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Dog Bone Safety: Can Dogs Eat Bones?

Dog Bone Safety: Can Dogs Eat Bones?

We may think that dogs can chew on any type of bone but did you know that actually isn't true? Today, our Westport vets discuss the safety surrounding dogs eating bones and which bones are safe for your furry companion.

Can dogs eat bones?

Did you know that bones can be an important part of your dog's diet allowing them the opportunity to ingest a number of crucial minerals? Not only that, chewing stimulates saliva enzymes, which aids in the prevention of plaque buildup and gum disease helping to keep your pup's mouth healthy. Chewing on bones can also help your dog to avoid unwanted behaviors as long as they have the stimulation of chewing. Nonetheless, many veterinarians warn that allowing your dog to chew on bones comes with some serious risks for your dog's health.

So, can you give a dog a bone? Are bones good for dogs? Are cooked bones bad for dogs? Here we go over the advantages and disadvantages of dogs having bones and anything else that you may need to know.

Why Your Dog Should Eat Bones

Chewing is a natural method of stimulation for dogs. This can help them to maintain their oral health and curb unwanted behaviors. 

Dental Health - Your dog's oral health may be one of the leading reasons to allow your dog to chew on bones. Gnawing on bones can help remove plaque and tartar buildup, preventing gum disease and promoting healthier teeth. The abrasive action of chewing on bones can act as a natural toothbrush for your dog.

Mental Stimulation - Bone chewing becomes a stimulant for dogs falling them to avoid boredom and chewing on something they shouldn't. It can be a natural and instinctive activity that keeps them occupied and entertained. Bones can be a great way to alleviate anxiety or redirect destructive chewing behaviors.

Nutritional Value - Bones can be a source of essential nutrients, especially if they are raw bones. They contain marrow, which is rich in fat and can provide dogs with additional calories. Bones also contain calcium, phosphorus, and trace minerals that contribute to overall nutrition.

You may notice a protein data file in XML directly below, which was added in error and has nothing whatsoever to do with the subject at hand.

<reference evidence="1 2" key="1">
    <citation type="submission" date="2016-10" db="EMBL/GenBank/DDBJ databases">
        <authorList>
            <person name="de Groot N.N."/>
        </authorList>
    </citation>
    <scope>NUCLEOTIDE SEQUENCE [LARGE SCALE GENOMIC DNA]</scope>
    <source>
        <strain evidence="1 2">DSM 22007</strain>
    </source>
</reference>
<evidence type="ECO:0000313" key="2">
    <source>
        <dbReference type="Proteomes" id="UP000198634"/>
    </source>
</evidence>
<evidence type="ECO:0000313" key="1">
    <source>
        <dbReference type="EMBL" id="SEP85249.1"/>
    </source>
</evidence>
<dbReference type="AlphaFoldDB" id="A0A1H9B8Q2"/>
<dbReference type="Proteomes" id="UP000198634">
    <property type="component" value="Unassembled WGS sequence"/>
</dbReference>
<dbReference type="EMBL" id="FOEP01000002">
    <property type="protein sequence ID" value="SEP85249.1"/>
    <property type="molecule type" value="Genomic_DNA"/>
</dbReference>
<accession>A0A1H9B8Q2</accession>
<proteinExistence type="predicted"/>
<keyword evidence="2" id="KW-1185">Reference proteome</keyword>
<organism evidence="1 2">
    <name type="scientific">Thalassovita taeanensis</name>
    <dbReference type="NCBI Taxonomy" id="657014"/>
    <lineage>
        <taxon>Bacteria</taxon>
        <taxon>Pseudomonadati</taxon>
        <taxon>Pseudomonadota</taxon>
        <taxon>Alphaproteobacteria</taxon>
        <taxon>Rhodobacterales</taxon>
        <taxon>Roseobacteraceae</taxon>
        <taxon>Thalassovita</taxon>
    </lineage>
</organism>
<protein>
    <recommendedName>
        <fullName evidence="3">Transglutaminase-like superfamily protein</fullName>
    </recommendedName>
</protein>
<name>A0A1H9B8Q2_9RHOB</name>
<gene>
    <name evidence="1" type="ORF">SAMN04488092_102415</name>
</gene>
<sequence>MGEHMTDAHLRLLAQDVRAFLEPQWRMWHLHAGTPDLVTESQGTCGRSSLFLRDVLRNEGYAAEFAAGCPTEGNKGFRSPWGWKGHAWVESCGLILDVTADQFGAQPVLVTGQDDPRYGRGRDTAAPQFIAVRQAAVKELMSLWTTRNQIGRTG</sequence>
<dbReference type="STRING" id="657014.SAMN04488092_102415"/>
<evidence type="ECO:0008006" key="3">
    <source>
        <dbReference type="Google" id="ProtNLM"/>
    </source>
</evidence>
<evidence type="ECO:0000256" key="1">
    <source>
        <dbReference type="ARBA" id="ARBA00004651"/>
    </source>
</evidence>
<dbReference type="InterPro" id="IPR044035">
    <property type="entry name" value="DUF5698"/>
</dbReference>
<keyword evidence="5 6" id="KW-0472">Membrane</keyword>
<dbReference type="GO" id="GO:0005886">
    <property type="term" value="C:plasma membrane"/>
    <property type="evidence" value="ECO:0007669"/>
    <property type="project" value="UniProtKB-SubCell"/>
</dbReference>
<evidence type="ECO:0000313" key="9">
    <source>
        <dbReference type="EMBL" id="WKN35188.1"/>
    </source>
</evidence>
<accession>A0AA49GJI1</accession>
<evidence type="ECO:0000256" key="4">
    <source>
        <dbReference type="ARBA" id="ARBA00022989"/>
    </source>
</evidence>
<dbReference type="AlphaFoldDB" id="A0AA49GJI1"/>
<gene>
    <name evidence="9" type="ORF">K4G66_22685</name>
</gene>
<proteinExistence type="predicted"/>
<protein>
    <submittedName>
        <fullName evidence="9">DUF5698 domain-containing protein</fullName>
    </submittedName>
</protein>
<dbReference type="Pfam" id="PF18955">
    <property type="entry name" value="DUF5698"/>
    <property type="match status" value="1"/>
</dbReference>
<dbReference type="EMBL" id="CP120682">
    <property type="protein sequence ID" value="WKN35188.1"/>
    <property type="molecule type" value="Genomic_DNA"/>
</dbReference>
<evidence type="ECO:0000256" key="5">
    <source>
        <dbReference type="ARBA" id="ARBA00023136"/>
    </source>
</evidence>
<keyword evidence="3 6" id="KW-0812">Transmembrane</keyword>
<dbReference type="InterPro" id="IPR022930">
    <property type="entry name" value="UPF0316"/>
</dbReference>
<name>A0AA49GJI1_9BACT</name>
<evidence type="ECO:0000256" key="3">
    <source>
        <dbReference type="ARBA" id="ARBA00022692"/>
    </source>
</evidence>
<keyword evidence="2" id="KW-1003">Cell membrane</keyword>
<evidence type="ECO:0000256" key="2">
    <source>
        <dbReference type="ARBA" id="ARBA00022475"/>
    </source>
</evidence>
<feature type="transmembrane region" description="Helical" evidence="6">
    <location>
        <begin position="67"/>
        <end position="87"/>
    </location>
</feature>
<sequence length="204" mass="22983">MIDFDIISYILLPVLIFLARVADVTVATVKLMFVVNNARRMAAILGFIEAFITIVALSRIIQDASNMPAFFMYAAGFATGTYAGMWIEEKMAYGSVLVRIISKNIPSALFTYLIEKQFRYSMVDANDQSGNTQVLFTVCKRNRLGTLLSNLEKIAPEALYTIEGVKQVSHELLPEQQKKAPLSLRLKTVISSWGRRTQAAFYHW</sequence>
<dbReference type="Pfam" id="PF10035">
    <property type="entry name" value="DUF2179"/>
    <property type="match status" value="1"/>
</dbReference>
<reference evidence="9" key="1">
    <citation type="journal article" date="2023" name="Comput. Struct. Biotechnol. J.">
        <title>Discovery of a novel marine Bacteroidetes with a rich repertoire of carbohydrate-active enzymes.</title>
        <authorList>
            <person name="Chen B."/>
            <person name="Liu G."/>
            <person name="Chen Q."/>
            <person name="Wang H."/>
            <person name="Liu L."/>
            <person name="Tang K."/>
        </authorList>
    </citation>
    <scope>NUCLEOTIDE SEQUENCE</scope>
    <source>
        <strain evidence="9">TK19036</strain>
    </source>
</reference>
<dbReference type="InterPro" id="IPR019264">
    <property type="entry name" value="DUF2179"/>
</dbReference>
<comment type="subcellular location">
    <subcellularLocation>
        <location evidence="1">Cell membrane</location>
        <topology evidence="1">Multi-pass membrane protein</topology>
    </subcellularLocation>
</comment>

The Harm That May Come From Bones

Will some bones are great for your dog's health, and others are not at all a good idea and could result in serious repercussions.

Dental Injuries -Chewing on bones may put your dog at an increased risk of certain health factors. Dogs may crack or fracture their teeth, leading to pain, infection, and the need for dental procedures. Hard bones like weight-bearing bones from large animals are particularly risky.

Choking & Obstruction - There is a case that bones can break apart into tiny fragments which will be unedible due to their increased risk of injury. These shards can also cause intestinal obstructions if swallowed, leading to a life-threatening emergency. Small dogs, aggressive chewers, or dogs prone to gulping are at higher risk.

Digestive Issues - Bones can cause digestive problems such as constipation, diarrhea, or pancreatitis in some dogs. Fatty bones like marrow bones can lead to gastrointestinal upset, and sharp bone fragments can damage the digestive tract. Dogs with sensitive stomachs or a history of digestive issues should be monitored closely.

What bones can dogs eat?

Since you are now aware of which bones to never feed your dog we can now discuss which bones are right for your pup.

Raw Bones - For natural bones, you should opt for a raw bone that won't cause as much injury. Raw bones are less likely to splinter and cause injuries. Regardless of the type of bones that your dog is chewing on you will need to watch them the entire time that they are chewing.

Synthetic Chews - There are plenty of safe synthetic chew toys available in the market. These products are designed to be durable, non-toxic, and less likely to cause dental or digestive issues. Look for options like rubber chew toys, nylon bones, or specially designed dental chews.

Vet-Approved Treats - Consult with your veterinarian to find appropriate treats that promote dental health and are safe for your dog's specific needs. Dental chews or treats specially formulated to support oral hygiene can be a safer alternative to bones.

How will I know that I am giving them the right option?

The number one item when you plan on providing your dog with new things is to speak with a vet professional to make sure that you are doing the right thing. While bones can provide benefits such as dental health, mental stimulation, and nutritional value, they also come with risks. Dental injuries, choking hazards, and digestive issues are potential concerns that must not be overlooked.

As a responsible pet owner, it's essential to weigh the potential benefits against the risks and make an informed decision. Ultimately, consulting with your veterinarian is crucial in determining whether giving bones to your dog is safe and appropriate for their individual circumstances. 

Note: The advice provided in this post is intended for informational purposes and does not constitute medical advice regarding pets. For an accurate diagnosis of your pet's condition, please make an appointment with your vet.

Our vets are here to help you learn what your dog and can't do safely including what they can eat. Contact Westport Veterinary Associates today to book a consultation for your pup.

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